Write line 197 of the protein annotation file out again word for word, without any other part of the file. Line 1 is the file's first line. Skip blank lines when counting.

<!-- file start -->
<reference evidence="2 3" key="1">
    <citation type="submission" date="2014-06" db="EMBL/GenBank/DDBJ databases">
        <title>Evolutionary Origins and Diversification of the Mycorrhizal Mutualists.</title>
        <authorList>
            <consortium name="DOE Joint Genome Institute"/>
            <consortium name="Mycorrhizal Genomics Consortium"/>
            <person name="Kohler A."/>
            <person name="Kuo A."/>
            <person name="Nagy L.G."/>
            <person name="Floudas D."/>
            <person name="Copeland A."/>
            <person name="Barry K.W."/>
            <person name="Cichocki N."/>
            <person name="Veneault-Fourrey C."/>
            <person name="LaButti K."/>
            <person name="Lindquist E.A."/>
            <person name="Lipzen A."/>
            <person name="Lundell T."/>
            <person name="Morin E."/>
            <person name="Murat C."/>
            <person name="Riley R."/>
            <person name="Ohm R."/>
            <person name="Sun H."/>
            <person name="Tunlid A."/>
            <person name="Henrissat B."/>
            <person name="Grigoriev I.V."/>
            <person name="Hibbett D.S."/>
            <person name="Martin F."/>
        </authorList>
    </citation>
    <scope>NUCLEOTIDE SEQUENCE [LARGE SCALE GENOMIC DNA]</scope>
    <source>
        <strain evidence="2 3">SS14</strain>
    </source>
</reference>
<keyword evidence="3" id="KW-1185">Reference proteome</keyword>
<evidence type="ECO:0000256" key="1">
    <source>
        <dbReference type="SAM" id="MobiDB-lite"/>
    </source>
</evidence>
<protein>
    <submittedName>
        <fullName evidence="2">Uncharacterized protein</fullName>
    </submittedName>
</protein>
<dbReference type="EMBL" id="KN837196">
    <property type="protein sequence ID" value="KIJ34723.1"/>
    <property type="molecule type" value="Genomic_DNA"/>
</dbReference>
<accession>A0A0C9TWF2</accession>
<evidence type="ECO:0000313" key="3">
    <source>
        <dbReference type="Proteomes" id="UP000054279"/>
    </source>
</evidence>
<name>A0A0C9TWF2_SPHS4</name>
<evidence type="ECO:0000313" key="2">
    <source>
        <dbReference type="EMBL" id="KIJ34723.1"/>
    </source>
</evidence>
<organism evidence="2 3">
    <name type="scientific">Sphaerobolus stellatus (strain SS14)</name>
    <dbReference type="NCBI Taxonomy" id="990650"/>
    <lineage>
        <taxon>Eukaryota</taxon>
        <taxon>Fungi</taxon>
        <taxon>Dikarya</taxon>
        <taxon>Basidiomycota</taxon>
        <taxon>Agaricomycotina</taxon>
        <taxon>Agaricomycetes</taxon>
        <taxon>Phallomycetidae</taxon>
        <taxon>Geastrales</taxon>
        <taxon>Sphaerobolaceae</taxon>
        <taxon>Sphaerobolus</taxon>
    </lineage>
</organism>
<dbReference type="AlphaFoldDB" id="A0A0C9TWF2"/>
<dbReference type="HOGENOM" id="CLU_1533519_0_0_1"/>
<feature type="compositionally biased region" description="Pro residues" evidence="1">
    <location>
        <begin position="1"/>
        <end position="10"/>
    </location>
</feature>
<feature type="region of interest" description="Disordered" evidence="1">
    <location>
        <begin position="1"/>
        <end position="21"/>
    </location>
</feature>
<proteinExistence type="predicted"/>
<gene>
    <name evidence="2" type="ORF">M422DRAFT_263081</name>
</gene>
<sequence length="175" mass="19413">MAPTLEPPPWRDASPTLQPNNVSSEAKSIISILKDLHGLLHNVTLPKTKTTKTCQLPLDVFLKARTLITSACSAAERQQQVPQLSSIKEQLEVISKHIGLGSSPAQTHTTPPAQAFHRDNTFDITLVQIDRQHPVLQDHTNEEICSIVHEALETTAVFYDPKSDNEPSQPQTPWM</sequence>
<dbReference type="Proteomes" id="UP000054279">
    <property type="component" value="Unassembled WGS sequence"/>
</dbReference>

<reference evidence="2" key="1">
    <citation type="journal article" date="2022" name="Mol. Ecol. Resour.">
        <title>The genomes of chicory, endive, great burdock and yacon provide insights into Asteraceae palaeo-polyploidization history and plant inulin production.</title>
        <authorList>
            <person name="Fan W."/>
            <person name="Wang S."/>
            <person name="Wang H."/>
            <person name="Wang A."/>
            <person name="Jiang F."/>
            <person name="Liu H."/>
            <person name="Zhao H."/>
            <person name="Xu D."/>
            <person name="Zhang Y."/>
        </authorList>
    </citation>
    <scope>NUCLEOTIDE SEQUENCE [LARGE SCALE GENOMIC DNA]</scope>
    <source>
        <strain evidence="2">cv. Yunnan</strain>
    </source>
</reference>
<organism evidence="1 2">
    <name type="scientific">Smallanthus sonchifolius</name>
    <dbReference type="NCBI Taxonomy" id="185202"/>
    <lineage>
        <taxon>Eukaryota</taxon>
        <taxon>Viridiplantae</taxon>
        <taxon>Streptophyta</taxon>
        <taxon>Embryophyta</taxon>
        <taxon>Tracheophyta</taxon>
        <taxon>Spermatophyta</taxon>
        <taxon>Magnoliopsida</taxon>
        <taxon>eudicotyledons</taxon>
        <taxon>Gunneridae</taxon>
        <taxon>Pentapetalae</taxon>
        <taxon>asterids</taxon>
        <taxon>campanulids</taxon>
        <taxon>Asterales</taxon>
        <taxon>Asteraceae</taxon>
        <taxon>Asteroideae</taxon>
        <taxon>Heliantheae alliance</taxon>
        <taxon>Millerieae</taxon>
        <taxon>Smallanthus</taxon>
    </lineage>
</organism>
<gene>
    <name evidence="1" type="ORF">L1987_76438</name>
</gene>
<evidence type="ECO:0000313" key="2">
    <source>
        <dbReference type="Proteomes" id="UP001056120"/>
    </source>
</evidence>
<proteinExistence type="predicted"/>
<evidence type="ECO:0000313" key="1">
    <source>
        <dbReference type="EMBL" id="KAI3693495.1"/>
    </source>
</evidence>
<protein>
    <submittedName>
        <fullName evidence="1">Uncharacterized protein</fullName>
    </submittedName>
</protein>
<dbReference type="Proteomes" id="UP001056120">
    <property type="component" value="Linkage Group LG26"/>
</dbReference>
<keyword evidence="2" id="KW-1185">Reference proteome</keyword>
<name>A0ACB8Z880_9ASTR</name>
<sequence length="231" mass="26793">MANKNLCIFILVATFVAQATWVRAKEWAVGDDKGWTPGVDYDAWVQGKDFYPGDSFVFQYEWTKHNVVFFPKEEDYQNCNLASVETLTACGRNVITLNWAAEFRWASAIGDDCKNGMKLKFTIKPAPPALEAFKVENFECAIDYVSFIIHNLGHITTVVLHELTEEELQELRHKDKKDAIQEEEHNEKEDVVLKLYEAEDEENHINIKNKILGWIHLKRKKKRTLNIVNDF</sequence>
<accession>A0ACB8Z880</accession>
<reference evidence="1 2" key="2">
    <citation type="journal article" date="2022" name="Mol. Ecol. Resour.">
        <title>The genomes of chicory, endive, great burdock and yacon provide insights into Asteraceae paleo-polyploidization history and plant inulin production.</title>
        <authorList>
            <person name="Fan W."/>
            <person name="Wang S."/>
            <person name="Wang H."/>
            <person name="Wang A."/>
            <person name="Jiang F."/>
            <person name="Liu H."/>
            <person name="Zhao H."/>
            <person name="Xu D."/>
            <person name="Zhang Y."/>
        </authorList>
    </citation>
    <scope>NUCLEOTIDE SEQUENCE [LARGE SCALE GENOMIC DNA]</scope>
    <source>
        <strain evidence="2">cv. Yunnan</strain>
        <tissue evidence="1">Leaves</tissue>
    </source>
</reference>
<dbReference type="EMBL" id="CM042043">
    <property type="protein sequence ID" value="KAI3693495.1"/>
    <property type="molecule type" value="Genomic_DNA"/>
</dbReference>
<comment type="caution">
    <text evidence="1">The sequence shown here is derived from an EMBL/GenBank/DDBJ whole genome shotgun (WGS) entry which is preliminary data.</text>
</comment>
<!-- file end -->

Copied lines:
    <text evidence="1">The sequence shown here is derived from an EMBL/GenBank/DDBJ whole genome shotgun (WGS) entry which is preliminary data.</text>